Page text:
Women Open Doors in Addiction Treatment

The history of addiction and treatment has largely been the realm of men. Addictive substances have been around for thousands of years, and men have mostly been the ones to participate in their consumption. As a result, more men have been addicts throughout history, and required treatment, than women. This does not mean that women have had no experience with addiction. Even centuries ago, a few brave women took up the call and advocated for temperance and treatment. Today, women are catching up with men when it comes to drinking, using drugs and becoming addicted. Women have always played a role in addiction and treatment, but the women pioneers in these fields have not always received their due. To help women struggling with addiction today, it is important to remember those who came earlier. It is necessary to look back and learn what women have done in the past and to celebrate their accomplishments, both for inspiration and appreciation.

Women and Temperance

In the 1800s, American women began to form what are now known as temperance societies. These were groups dedicated to social reform, but more specifically to temperance, or abstinence from drinking. One such group, or rather a collection of small, local groups, was the Martha Washington Society. The group honored the legacy of the country’s original first lady and promoted temperance. Another 1800s society of women in support of temperance was the Daughters of Temperance. The organization was dedicated to raising awareness about the evils of drinking. They highlighted the negative impact of drinking on families and advocated for stronger laws against liquor. The Daughters of Temperance counted Susan B. Anthony as a member, and the activist made her first public speech at a temperance meeting. Both the Martha Washington Societies and the Daughters of Temperance helped women by supporting those in recovery in their own communities and by promoting specialized treatment for alcoholic women.

Marty Mann

After the failure of prohibition in the 1920s, Americans continued to drink, and a few women, like Marty Mann, stood up for women. As a young woman, she developed severe alcoholism and nearly lost everything she had. She struggled to achieve sobriety and fell back several times, but she never gave up and never stopped trying to help others. Mann devoted her adult life to spreading the word about the dangers of alcoholism and the need for treatment. She founded what is now called the National Council on Alcoholism and Drug Dependence. She traveled around the country, giving talks and encouraging both men and women who struggled with alcohol. Her work was extremely important in shedding light on the disease of alcoholism.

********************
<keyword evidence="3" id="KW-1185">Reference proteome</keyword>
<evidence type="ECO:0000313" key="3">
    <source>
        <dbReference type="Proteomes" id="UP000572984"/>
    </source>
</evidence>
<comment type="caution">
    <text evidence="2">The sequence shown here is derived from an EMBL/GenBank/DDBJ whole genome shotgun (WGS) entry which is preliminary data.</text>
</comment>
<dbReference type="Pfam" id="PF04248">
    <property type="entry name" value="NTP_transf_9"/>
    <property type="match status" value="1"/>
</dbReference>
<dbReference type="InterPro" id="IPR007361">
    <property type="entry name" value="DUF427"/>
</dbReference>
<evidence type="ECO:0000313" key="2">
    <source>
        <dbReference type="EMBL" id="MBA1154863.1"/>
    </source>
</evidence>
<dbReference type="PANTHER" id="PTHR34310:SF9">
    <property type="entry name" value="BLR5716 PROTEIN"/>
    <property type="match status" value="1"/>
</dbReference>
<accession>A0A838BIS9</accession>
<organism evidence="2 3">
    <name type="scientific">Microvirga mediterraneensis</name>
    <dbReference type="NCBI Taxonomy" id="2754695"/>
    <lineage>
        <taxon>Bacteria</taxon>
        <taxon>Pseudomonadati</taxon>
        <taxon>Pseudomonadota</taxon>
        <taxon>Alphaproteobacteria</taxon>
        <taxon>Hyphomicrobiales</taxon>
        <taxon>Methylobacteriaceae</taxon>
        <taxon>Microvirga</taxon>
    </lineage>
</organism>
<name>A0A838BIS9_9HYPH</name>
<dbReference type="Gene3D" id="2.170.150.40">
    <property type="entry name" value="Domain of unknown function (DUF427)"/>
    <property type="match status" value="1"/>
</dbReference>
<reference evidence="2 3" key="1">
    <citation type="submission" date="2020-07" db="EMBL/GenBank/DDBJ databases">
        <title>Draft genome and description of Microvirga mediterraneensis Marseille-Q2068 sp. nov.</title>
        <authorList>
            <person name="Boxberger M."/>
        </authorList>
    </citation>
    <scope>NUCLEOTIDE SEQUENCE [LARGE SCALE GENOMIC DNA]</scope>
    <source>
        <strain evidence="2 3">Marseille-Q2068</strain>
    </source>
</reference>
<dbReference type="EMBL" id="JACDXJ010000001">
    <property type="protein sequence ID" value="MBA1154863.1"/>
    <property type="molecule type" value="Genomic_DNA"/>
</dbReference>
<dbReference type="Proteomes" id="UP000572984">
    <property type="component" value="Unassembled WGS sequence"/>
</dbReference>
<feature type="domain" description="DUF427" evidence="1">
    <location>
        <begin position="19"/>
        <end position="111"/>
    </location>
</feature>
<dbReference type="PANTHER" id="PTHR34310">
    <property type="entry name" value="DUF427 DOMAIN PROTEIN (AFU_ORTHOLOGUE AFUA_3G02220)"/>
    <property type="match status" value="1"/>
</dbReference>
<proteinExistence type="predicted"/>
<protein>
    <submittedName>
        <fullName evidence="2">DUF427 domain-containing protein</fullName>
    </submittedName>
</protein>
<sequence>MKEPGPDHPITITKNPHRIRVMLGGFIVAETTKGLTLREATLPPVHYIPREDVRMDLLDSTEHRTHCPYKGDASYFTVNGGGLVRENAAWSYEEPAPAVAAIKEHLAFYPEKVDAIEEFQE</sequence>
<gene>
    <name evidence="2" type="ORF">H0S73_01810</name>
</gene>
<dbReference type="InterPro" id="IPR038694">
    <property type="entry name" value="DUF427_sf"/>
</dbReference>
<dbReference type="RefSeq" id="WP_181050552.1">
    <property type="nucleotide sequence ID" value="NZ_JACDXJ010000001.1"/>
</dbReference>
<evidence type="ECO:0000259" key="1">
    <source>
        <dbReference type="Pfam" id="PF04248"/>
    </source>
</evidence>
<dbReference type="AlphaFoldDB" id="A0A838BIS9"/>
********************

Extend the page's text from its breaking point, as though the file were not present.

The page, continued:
Betty Ford

Betty Ford is famous for her own struggles with alcoholism and her dedication to helping others who struggle with the disease. It was after leaving the White House that Ford’s addiction became severe, and thanks to a family intervention, she sought help. Ford chose to go public with her struggles, helping other men and women to understand their own struggles and to feel less shame. She also created the Betty Ford Center after her own experience in rehab led her to the realization that there were no facilities or programs dedicated to helping women with alcoholism. Thanks to her openness and her centers, Betty Ford greatly advanced recovery for women.

Pam Wilder

Another advocate for treatment for alcoholism in the 1970s was Pam Wilder. She famously admitted to her friends and colleagues at an Orange County Junior League meeting that she had a problem with alcohol. In doing so, she helped to bring the disease of alcoholism out of the shadows and into the light. She wanted other struggling women to know that they were not alone. After her courageous confession, Wilder sought the support of her friends to create an organization dedicated to helping women recover from alcoholism. Addiction still carries a stigma, but pioneers over the years have helped advance the recognition and support for people, particularly women, to recover and heal. We have come leaps and bounds since the 1800s, but people still need support and treatment, and addicts still need important advocates for their care.

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